Edible oil slips on purity testAbout half of 300 samples of randomly collected edible oil have been found adulterated, according to sources in the Public Health Institute (PHI). Experts also tested cooked foods from restaurants registered with the Dhaka City Corporation (DCC) and were appalled by the extent of contamination
The first batch of samples was so contaminated that scientists thought errors had occurred in the collection process. But tests on a second batch at the Public Health Laboratory showed similar contamination
A source said some edible oil sold from drums in the market was found to contain what experts described as a "pre-cancerous" chemical. Other branded edible oil contained contaminated chemicals that could not be identified without better laboratory equipment
The experts also tested 300 samples of edible salt from markets in different parts of the country and found 'most' brands inconsistent in the amount of iodine that had been added. Some packets contained the required five per cent mixture of iodine while other packets from the same brand had a lot more, less or none at all.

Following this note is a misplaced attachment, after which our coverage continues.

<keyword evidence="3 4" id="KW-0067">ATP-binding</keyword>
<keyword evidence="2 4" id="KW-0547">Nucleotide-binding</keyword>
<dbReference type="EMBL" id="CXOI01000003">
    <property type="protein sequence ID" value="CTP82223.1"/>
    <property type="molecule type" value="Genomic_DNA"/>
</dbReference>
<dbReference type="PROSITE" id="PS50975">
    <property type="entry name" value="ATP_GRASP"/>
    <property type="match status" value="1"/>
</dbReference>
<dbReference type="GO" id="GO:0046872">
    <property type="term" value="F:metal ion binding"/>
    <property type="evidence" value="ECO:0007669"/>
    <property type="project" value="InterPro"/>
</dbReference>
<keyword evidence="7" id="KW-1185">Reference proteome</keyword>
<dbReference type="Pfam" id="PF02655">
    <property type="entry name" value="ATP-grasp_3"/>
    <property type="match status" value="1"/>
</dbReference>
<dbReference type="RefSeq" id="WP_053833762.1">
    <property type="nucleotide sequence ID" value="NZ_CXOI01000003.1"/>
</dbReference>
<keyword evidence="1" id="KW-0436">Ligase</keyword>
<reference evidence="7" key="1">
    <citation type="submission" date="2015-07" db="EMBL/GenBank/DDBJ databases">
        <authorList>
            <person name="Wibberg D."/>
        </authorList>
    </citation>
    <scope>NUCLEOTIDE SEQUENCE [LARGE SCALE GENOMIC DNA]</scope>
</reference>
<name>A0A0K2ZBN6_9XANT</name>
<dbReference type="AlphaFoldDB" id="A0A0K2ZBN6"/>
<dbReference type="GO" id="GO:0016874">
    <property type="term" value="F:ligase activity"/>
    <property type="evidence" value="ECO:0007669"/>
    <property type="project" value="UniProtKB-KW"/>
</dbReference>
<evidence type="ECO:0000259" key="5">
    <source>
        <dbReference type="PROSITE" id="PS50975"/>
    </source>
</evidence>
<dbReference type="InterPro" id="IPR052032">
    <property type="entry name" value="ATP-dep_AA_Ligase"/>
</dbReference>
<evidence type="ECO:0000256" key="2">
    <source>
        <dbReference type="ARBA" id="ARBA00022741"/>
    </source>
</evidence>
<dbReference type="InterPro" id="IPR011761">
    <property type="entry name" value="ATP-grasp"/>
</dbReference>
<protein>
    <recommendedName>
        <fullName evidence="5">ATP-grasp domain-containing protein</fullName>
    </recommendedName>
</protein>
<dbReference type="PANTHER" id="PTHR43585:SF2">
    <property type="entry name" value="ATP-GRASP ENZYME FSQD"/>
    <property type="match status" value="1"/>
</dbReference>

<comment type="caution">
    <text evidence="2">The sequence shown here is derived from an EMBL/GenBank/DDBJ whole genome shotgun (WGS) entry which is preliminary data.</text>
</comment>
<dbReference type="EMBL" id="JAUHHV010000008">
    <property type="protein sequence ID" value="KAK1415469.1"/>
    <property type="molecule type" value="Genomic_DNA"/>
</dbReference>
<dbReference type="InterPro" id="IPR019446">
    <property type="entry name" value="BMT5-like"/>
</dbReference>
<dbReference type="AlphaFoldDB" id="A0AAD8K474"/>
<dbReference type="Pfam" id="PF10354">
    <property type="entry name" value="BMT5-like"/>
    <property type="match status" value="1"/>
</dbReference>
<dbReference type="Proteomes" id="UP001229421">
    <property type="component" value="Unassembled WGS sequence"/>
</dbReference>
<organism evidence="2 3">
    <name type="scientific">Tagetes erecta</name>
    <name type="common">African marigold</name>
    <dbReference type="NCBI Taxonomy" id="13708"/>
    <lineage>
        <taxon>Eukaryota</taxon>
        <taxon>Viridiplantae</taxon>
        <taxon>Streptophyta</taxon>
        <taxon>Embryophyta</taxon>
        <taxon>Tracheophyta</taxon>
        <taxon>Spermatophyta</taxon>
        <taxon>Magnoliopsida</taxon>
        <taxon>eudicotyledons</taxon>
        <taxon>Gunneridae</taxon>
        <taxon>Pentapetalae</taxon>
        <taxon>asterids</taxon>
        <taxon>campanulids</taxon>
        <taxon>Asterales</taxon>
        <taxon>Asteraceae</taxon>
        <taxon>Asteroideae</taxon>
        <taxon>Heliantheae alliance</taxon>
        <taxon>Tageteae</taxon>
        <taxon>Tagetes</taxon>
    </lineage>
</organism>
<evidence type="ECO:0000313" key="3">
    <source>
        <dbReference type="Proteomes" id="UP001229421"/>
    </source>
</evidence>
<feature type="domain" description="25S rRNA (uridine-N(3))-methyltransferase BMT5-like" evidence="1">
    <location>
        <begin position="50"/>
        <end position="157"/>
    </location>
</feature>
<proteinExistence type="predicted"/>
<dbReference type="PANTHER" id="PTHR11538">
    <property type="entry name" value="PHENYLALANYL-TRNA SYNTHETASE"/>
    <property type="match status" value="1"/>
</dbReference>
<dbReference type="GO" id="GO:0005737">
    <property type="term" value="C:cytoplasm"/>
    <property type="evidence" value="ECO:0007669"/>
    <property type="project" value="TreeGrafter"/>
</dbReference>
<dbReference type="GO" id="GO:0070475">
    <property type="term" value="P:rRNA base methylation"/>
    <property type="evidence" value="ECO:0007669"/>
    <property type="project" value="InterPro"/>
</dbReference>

Many samples collected from around the country had BSTI (Bangladesh Standards and Testing Institution) approval. The institution has issued standards for 46 food items. But experts said that after receiving BSTI certification, the producers simply use "whatever ingredients they like" with any checking by inspectors
The tests were conducted under a Tk 1 million Food Safety Project funded by the World Health Organisation (WHO). Experts from the PHI, the DCC and Dhaka University took part in the project. The final report of the project will be released soon
Some experts in the project said they thought that the expiry dates on some items are also regularly tampered with. They suggested that imported food items should be tested before being allowed inside the country.
They also said that "gastro-enterological" diseases have spread like an epidemic throughout the country. There had never been a survey to find out the causes of the diseases, but there are strong indications that adulterated foods could be the culprit. Million of poor people may be the hardest hit because they buy cheaper foods in small amounts from bazaars
(Source: The Daily Star, February 5, 2003)
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